NEW YORK -- Bank of America has agreed to pay $39 million to women who worked in its Merrill Lynch brokerage operation, another costly settlement of a discrimination case filed by its employees.
The agreement, filed Friday evening in a federal court in the borough of Brooklyn, was the second by the nation's largest bank over 10 days. Last week, Merrill Lynch told a federal judge in Chicago that it would pay $160 million to settle an 8-year-old racial discrimination suit filed on behalf of 700 black brokers.
With the new agreement, Merrill will have paid out nearly half a billion dollars to settle employee discrimination claims over the past 15 years.
The case settled Friday was originally brought by women who had worked in the brokerage division of Bank of America, but it was amended to include women who were brokers at Merrill Lynch after the bank bought Merrill. The money is expected to be divided among as many as 4,800 current and former employees of the two brokerage operations.
Merrill, which has about 15,000 brokers worldwide, also agreed to change its policies to give women a better chance of succeeding.
BP claims probe urged
NEW ORLEANS -- A former FBI director recommended Friday that the Justice Department investigate whether several lawyers plotted to corrupt the settlement program designed to compensate victims of BP's 2010 Gulf oil spill.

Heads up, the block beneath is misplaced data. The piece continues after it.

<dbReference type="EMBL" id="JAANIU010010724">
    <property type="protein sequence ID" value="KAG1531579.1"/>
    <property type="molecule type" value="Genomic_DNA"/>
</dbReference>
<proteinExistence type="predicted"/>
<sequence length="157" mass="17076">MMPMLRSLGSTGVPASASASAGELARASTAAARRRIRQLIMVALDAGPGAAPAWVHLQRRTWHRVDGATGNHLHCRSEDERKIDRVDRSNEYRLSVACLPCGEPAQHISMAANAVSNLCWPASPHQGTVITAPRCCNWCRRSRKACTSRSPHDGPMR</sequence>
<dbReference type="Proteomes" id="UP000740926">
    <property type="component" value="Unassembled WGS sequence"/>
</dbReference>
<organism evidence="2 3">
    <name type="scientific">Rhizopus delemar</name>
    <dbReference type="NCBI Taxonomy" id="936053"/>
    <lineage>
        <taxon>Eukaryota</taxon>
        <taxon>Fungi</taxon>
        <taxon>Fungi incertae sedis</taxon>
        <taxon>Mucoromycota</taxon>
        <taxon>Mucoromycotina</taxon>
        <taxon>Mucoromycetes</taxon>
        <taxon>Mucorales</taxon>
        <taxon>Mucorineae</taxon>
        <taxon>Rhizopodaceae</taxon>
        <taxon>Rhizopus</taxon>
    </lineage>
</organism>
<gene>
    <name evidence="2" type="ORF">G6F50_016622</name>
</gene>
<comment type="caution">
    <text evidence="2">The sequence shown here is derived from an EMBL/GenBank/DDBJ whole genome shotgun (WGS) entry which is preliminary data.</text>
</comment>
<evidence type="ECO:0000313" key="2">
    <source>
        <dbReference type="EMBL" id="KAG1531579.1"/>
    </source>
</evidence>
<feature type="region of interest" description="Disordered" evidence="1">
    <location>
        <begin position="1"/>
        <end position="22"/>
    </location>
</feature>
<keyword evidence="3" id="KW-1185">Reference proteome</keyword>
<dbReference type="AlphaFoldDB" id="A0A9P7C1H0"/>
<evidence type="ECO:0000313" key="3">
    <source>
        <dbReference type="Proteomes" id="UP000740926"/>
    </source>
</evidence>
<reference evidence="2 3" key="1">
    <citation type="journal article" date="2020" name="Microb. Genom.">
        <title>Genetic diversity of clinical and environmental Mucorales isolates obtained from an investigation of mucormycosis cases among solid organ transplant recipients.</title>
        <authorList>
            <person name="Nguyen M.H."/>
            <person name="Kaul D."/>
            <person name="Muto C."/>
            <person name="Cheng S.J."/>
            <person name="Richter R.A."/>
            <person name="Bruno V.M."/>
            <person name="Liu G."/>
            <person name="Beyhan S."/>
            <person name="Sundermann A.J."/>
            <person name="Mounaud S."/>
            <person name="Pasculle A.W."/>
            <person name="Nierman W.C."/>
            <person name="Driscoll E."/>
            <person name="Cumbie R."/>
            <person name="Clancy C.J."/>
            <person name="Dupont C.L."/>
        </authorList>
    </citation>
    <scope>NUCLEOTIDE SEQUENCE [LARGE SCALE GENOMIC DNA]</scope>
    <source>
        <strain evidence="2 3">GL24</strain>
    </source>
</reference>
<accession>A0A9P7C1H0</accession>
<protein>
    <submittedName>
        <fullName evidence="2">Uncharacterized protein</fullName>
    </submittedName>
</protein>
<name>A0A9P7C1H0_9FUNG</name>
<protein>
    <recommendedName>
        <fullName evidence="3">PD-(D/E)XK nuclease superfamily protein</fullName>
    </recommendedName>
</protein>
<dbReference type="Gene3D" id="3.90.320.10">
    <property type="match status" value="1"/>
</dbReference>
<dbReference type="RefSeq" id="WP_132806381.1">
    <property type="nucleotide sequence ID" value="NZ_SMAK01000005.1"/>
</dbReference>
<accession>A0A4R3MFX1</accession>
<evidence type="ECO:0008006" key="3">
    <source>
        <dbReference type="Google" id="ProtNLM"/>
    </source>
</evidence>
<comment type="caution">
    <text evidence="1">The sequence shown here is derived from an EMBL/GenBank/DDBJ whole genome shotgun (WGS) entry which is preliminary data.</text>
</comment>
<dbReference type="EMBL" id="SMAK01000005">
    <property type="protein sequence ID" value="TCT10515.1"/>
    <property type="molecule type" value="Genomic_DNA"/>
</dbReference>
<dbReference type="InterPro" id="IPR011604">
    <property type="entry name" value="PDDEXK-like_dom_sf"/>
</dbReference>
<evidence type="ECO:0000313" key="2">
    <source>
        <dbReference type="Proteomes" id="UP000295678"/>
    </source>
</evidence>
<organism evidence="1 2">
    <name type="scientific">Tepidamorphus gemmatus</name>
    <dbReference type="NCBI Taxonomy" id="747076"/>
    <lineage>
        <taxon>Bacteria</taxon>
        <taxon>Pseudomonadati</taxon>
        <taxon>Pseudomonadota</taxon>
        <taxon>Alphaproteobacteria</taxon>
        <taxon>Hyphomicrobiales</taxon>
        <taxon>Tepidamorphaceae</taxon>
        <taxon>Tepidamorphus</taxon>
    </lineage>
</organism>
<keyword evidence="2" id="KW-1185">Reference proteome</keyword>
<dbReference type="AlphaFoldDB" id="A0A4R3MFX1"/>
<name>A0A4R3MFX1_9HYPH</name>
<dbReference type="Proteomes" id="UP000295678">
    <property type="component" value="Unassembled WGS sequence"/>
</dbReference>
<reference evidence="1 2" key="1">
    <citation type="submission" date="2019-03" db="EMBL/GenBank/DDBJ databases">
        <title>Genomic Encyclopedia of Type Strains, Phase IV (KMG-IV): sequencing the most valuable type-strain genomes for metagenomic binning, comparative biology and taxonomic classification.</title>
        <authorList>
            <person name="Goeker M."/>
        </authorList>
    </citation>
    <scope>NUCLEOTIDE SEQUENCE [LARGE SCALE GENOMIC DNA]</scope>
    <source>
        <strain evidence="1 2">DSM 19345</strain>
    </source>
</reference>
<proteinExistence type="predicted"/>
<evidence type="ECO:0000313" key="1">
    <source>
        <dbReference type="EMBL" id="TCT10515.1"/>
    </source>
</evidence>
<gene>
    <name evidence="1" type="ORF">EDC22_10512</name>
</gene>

But the independent probe led by Louis Freeh didn't find any evidence of wrongdoing by the multibillion-dollar settlement's court-appointed administrator, who has been a target of BP's increasingly aggressive campaign to challenge payouts to Gulf Coast businesses.
Mr. Freeh, who was appointed by a federal judge to investigate alleged misconduct by a staff attorney who worked on the settlement program, cleared claims administrator Patrick Juneau of engaging in any "conflict of interest, or unethical or improper conduct."
The report also found nothing that warranted shutting down payments to victims of the oil spill, which spewed millions of gallons of oil into the water, fouling marshes, fisheries and beaches from Louisiana to Florida.
Rape-case sentence ruling
BILLINGS, Mont. -- Montana's Supreme Court issued a ruling Friday to block a district judge's attempt to modify a previously imposed monthlong prison sentence for a teacher convicted of raping a student.
The Supreme Court decided that Montana District Judge G. Todd Baugh cannot move forward with a hearing that had been scheduled for Friday afternoon to void the 31-day prison sentence that he imposed last week on Stacey Rambold.
Rambold, 54, was convicted of raping a then-14-year-old student who killed herself while the case was pending.
-- Compiled from news servicesnation